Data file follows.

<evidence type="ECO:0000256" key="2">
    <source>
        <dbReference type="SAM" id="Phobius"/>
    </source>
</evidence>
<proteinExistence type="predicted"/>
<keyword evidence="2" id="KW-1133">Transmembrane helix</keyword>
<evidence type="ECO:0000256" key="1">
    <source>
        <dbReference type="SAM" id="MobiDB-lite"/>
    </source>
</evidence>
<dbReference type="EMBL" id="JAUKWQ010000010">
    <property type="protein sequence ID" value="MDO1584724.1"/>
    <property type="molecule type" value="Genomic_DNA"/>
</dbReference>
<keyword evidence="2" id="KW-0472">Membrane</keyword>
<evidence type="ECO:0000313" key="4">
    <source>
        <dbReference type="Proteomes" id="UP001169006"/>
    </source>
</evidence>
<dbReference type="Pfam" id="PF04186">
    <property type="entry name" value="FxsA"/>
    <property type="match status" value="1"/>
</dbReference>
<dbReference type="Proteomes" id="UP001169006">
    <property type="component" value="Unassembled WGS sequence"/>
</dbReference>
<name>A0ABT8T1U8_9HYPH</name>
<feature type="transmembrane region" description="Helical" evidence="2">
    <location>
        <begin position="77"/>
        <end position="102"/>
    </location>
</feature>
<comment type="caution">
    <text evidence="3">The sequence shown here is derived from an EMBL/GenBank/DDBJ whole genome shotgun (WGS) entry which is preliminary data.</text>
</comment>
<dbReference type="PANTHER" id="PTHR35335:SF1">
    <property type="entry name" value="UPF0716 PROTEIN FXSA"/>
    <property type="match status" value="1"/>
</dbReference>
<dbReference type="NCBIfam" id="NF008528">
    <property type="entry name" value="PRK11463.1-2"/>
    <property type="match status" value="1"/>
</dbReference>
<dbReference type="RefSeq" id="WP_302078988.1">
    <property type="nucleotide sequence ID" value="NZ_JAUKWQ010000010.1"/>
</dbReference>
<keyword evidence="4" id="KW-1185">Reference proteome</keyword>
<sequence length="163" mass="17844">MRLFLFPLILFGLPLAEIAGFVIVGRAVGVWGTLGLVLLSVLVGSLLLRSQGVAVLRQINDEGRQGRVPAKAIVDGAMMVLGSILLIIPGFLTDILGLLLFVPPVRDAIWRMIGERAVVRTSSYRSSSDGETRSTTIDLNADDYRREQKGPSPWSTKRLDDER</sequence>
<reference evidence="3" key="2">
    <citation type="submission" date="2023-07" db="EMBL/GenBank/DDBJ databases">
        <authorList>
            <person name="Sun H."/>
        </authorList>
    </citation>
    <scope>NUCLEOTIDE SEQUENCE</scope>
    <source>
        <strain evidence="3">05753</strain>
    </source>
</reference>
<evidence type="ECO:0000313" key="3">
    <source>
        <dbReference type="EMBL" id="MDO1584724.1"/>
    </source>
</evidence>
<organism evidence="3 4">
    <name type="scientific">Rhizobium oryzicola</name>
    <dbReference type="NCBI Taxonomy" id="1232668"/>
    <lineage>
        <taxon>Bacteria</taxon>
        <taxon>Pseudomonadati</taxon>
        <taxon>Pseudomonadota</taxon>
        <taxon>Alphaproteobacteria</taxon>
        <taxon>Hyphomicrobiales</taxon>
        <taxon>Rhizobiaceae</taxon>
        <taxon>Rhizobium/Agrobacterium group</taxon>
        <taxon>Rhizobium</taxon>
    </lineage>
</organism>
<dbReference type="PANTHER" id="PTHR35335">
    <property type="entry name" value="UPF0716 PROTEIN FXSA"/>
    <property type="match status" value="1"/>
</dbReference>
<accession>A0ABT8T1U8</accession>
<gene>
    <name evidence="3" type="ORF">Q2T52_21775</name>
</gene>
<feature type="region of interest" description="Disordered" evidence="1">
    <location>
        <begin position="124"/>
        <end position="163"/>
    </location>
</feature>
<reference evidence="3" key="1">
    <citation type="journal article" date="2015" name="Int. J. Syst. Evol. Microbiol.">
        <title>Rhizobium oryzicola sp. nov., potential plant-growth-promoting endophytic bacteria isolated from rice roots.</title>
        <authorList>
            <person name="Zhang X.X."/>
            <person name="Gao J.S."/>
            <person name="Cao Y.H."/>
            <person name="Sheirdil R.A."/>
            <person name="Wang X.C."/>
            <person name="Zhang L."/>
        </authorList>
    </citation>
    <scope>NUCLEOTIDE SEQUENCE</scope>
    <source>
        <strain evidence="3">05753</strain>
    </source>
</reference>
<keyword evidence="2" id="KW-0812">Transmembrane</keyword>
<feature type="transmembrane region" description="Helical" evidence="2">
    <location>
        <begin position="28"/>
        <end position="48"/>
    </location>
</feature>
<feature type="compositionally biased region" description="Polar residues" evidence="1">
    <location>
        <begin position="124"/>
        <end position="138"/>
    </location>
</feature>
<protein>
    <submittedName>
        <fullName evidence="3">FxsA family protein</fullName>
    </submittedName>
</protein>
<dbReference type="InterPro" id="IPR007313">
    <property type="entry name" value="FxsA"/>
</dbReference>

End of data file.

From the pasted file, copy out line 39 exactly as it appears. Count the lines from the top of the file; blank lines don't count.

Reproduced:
</comment>